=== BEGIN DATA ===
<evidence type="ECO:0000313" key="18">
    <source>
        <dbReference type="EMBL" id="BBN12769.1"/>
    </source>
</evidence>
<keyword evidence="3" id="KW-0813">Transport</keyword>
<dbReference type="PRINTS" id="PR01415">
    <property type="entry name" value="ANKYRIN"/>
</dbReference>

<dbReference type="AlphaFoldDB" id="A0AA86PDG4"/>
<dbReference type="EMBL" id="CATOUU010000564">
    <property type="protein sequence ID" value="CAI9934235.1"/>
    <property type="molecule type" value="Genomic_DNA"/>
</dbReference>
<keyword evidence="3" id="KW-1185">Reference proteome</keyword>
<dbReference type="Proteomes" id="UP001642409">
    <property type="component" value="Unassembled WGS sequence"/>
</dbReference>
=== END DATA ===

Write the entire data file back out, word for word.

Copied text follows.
<evidence type="ECO:0000313" key="18">
    <source>
        <dbReference type="EMBL" id="BBN12769.1"/>
    </source>
</evidence>
<keyword evidence="3" id="KW-0813">Transport</keyword>
<dbReference type="PRINTS" id="PR01415">
    <property type="entry name" value="ANKYRIN"/>
</dbReference>

<dbReference type="AlphaFoldDB" id="A0AA86PDG4"/>
<dbReference type="EMBL" id="CATOUU010000564">
    <property type="protein sequence ID" value="CAI9934235.1"/>
    <property type="molecule type" value="Genomic_DNA"/>
</dbReference>
<keyword evidence="3" id="KW-1185">Reference proteome</keyword>
<dbReference type="Proteomes" id="UP001642409">
    <property type="component" value="Unassembled WGS sequence"/>
</dbReference>